Go for the deeds first and research how that land is passed on to the heirs. Later tax listings will sometimes give the younger men as tax payers but without land. This is when the “Poll” tax went into effect in the south. This was a tax levied to keep poor and African Americans off the voting list. In some southern states, this lasted well into the twentieth century. I can remember having to pay a “poll” tax when I first started to vote as a young man myself.
If a person owned property, there has to be some distribution of that property at their death. They can sell it outright to some outsider, but usually it is sold to a family member. This is how a man takes care of his wife. There is sometime a clause in the will that gives her “life residence” on the property, or a son is given the property for taking care of his mother for life. The phrase “for the love I hold” normally indicates a close relationship the donor has with the recipient. Then there are the settlement records that will show a lot of names that live in the neighborhood. In a study of these names, you might be able to pick out some options for names of spouses as well.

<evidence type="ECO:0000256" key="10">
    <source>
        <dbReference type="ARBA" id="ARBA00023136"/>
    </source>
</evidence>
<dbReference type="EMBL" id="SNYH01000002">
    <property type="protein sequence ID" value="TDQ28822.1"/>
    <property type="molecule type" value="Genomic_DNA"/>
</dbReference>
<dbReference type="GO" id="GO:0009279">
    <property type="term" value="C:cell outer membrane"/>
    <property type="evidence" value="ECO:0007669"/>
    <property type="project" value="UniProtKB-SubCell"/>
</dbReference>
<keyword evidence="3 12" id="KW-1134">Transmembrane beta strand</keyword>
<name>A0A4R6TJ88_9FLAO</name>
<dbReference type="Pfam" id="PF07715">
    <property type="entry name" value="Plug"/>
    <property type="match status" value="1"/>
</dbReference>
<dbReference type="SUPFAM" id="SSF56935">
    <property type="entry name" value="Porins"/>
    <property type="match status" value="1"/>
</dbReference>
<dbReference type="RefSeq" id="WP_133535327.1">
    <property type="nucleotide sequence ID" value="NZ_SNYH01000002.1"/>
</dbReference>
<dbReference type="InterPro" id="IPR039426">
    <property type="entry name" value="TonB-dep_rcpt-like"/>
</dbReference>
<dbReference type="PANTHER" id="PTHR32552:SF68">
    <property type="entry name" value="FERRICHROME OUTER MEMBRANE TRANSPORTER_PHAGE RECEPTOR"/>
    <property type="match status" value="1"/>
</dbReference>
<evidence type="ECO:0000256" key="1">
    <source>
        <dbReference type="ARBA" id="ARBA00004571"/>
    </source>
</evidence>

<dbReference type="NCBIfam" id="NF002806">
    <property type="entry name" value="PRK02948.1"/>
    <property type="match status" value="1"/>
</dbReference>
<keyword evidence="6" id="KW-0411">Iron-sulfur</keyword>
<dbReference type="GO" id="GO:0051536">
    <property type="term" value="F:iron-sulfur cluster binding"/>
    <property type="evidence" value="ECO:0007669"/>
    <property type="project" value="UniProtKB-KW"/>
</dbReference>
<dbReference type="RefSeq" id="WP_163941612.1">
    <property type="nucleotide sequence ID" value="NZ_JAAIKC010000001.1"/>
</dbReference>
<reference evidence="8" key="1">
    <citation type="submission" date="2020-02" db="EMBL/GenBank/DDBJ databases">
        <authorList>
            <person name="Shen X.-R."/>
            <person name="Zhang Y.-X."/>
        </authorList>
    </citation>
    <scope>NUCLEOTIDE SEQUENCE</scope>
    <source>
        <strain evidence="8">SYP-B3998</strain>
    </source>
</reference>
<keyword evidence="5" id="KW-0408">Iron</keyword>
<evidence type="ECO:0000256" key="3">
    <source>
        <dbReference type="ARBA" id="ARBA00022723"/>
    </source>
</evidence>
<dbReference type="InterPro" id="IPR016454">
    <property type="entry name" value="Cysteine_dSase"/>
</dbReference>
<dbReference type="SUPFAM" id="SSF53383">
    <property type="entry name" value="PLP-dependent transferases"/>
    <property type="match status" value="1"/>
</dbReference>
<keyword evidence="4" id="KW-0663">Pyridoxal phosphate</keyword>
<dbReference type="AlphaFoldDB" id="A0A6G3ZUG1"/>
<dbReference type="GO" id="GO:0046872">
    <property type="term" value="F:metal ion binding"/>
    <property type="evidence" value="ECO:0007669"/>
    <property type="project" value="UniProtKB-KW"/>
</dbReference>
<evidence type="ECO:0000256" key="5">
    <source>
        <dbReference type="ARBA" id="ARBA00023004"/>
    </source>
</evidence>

In Tennessee, there is a system of tax listings for 1836 that covers the entire state. This was the first time that every county was required to divide the county into Civil Districts and then take the tax listing within each of the districts. This narrows the search down to a smaller area of the county and allows for a better choice of names within the local area. If we know that the father had property in a certain area in his lifetime and then there are two men with the same last name in that area later on, the chance of these being son/grandson is a high possibility. You may only have the head of household listing from prior census so this is a good chance to compare and make educated guesses. As we said, this was the first full tax for the state available. When you also realize that the 1830 census was the first full census for the state as well, then earlier tax listing are very valuable.